We had the first Iski-language literacy class the other day! The school day started out like you might expect, everyone smiling and excited, all the students dressed in their best clothes, and the entire population of our village lined up in the “town square” to shake the hands of the teachers and all the students…oh, wait…you weren’t expecting that? Yeah, well, neither were we! These guys are taking this whole literacy thing pretty seriously, let me tell you!
For the sake of full disclosure, though it was a cool demonstration of their excitement to learn, it should be said there is a deeper aspect to this “community togetherness” that is sad as well. One of the bedrock beliefs in Iski culture is that they can ensure blessing on themselves and their endeavors by showing solidarity and being unified. Disagreements and disunity are considered the leading causes of sickness, death, and failed endeavors among the Iski. Another related example of this belief is that the night before the first class, each family in the village brought a bowl of food to each of the students as a way of saying, “There is no disagreement between us, and now this work will go well.”
Seriously, our people are putting a LOT of stock in this literacy program. So much so, that they have made up a few rules to help it along! Some people say that for the 15 weeks that they’ll be in the class, the students shouldn’t be allowed to have any family or visitors come stay with them.* Others think that neighbors aren’t even supposed to visit with them in the afternoons, because they “might cause them to forget what they’re learning.” We’ve even heard rumors that couples have been pressured to remain completely celibate during the entire course, or else they will pose a major risk to its success.**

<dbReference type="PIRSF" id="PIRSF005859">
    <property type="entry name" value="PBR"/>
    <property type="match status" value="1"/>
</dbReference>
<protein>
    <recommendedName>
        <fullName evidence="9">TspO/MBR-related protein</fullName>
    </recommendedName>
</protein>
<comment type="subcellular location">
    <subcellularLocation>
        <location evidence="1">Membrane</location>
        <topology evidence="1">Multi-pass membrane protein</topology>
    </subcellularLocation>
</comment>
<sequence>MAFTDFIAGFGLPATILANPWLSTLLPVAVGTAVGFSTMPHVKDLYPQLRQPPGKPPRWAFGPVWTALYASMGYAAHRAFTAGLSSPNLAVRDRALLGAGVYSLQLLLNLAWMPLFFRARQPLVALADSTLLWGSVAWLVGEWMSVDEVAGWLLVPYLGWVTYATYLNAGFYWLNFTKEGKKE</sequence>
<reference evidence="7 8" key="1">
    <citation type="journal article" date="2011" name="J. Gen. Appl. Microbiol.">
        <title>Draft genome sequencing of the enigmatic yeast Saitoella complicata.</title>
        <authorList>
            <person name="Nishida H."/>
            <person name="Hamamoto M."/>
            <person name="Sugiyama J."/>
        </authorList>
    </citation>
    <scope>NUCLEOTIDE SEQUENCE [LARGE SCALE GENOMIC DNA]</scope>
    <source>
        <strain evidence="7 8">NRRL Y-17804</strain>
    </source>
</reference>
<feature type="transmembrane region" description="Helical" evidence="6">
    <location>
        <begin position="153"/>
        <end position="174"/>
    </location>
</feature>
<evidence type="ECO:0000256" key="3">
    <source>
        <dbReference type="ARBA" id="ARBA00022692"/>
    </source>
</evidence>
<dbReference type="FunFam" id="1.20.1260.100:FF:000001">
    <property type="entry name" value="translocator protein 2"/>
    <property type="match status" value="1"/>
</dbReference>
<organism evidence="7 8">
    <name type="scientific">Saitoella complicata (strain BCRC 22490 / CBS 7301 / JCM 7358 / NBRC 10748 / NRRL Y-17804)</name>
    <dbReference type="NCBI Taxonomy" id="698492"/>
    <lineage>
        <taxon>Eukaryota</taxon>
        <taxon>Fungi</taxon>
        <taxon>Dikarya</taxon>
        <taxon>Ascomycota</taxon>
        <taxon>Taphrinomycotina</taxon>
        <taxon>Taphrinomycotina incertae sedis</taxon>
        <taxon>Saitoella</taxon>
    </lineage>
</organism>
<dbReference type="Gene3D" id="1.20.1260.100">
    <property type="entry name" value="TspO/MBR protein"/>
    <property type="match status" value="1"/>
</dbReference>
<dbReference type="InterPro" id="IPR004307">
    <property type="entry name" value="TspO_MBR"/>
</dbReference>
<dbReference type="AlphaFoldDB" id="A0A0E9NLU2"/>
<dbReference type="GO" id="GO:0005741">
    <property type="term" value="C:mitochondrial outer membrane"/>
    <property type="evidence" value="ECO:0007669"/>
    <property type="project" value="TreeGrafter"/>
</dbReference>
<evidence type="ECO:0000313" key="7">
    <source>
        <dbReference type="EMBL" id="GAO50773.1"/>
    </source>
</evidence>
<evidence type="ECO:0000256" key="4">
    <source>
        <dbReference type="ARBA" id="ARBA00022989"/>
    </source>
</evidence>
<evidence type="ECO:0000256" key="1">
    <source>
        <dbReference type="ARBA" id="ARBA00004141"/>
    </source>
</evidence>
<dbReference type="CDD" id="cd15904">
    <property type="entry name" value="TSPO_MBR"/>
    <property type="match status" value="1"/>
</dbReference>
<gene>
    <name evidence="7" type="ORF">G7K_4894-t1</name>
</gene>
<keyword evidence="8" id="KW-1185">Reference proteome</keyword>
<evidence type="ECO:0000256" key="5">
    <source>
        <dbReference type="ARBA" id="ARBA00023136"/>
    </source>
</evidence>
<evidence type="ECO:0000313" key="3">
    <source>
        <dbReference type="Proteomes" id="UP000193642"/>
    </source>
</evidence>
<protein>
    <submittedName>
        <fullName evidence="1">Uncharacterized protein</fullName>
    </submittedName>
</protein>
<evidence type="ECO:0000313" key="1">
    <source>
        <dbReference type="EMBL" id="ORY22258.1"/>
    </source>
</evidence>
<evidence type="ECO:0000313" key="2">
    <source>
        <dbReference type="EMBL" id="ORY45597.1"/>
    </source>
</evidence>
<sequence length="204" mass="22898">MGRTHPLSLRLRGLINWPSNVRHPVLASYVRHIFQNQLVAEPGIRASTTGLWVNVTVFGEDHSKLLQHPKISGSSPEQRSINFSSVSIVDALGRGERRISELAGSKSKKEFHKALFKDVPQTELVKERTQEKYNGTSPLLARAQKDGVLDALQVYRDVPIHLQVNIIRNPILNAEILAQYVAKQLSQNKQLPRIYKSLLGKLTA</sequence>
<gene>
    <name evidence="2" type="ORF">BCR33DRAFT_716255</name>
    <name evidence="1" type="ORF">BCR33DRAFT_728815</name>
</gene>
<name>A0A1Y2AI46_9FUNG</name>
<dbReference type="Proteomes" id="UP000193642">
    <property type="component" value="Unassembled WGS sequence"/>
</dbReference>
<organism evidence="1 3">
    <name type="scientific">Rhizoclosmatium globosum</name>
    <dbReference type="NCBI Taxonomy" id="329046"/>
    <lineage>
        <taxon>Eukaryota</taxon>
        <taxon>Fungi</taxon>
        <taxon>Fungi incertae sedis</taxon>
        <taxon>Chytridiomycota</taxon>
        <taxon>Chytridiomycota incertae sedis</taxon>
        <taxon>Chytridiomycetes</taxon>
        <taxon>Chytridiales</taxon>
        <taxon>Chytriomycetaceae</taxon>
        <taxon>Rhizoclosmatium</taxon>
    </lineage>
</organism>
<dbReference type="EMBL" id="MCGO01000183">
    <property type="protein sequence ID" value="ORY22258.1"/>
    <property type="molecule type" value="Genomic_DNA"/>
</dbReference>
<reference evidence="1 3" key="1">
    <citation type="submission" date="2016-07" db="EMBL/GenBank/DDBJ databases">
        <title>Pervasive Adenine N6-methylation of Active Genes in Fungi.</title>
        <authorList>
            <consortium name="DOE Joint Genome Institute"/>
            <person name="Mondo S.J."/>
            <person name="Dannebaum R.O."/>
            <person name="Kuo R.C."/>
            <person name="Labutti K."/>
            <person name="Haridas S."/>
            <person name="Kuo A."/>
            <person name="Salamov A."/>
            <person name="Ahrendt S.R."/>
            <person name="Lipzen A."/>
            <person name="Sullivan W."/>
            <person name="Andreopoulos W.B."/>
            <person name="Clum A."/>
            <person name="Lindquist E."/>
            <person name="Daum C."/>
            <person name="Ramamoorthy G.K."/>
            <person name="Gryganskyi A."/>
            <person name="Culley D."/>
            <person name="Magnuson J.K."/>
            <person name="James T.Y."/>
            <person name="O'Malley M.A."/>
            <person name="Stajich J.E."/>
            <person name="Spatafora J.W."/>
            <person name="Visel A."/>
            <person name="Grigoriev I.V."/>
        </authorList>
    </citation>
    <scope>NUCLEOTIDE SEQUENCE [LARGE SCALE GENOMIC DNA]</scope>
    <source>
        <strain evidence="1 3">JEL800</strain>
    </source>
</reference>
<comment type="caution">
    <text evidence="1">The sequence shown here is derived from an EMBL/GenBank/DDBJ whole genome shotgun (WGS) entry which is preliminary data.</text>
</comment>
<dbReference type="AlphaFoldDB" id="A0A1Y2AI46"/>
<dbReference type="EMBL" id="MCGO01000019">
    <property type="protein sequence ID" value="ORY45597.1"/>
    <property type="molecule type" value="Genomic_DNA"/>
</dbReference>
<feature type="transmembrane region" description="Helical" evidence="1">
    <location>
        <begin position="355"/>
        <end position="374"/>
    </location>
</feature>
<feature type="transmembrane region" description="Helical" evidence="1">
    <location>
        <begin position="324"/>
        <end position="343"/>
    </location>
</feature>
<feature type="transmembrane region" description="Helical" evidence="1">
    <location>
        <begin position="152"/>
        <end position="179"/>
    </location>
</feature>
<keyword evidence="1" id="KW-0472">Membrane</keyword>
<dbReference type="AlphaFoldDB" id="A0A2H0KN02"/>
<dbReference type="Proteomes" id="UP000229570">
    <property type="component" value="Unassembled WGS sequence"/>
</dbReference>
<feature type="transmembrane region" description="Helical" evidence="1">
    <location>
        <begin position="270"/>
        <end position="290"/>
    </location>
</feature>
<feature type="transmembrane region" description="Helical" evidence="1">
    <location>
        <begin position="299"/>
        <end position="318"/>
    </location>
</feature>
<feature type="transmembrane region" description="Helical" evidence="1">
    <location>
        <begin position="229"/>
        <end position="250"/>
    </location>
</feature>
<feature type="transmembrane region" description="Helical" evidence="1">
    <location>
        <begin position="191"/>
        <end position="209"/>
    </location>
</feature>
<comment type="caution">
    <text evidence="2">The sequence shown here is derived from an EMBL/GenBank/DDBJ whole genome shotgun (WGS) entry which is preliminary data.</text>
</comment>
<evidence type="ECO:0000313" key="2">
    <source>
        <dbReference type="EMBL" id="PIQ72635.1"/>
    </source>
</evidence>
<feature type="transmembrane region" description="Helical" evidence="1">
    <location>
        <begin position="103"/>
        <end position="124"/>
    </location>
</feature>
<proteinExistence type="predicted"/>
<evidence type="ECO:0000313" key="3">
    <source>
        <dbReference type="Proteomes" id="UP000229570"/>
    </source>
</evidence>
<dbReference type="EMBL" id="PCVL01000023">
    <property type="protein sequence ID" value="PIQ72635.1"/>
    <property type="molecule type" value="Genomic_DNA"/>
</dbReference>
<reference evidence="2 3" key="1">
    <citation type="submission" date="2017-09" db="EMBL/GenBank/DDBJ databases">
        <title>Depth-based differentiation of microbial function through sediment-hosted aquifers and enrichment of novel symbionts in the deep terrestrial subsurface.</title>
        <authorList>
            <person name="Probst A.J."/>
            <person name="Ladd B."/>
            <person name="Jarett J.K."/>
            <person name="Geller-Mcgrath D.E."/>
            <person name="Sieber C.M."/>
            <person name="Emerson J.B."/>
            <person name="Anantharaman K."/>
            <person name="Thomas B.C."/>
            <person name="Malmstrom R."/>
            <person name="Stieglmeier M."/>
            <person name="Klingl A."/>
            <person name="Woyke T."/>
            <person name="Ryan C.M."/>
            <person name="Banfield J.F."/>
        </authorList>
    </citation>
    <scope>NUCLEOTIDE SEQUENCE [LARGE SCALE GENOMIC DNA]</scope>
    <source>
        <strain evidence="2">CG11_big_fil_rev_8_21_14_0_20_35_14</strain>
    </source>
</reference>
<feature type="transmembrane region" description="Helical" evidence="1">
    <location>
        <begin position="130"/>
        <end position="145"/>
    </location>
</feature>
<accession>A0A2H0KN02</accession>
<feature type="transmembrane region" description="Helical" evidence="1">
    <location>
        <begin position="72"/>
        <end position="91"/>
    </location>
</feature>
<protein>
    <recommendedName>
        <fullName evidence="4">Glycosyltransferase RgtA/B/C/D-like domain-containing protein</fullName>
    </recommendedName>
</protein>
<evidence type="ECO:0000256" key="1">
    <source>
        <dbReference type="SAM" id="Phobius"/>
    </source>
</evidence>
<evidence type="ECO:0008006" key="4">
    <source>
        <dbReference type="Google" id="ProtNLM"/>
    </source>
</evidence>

I’ve said before that our village was constructed for the sole purpose of getting missionaries and hearing God’s Word. That’s completely true. But I think sometimes when people back in the West hear that, they think that our people have somehow erased all their previous beliefs and are going about their lives in a sort of blissfully expectant vacuum, like they are blank canvases awaiting the first brush strokes of the Gospel, or something. It doesn’t really work like that.
Even though our Iski friends have a deep desire to have God’s Word explained to them, their experiential reality is still interpreted by the beliefs that were passed down to them by their ancestors. The Gospel has yet to shine light into their darkness, and so many of their motivations and assumptions about what it will mean for them when they DO hear God’s Word are twisted and tainted by their current worldview.
Their ancestors told them that if they followed the old ways exactly then they wouldn’t have to work anymore and they would live forever. Their gardens would grow as if by magic and their bodies would remain forever young. That hasn’t worked out well for them, and they are kind of sick of the old rules, so they are very excited to have us here getting ready to present a new message, but for most of them, their eyes are still looking for a fulfillment of the future that their ancestors promised.
So, even though we KEEP TELLING THEM that the literacy program’s ONLY FUNCTION is to teach them how to read and write their own language so they can read the Scriptures that we are translating for them, they are still expecting more to come from it. Because they have linked the literacy program with the Bible teaching that will be following shortly behind, and they have linked the Bible teaching with material blessings here on earth, we still hear excited murmurs now and again about how they are “finally going inside of this new teaching,” and how, soon, they “won’t have to work so hard to live.”
Given, having one’s students convinced that their future health and happiness will be based on their academic aptitude makes for a very well-behaved class, but it’s still not an idea that we’re looking to reinforce. Please continue to pray for our Iski friends as they move towards becoming literate in their own language. The more of our people that can read when we begin teaching, the more of them there will be that can help illiterate members of the community review the lessons and understand the message!
Also, please be praying for Aurelie and Nisae, our two awesome lady co-workers, who are in charge of this first round of teaching. They’re naturals, and are doing an amazing job, but it’s still a lot of work!
*Fourteen out of the eighteen students are adults, so the rules are a little different from what you might find at your local middle-school. 😉
**Iski cultural beliefs have intercourse, even within marriage, as being one of the most grievous of sins, and many of their ancestral stories list this act as being the root cause of many of life’s hardships.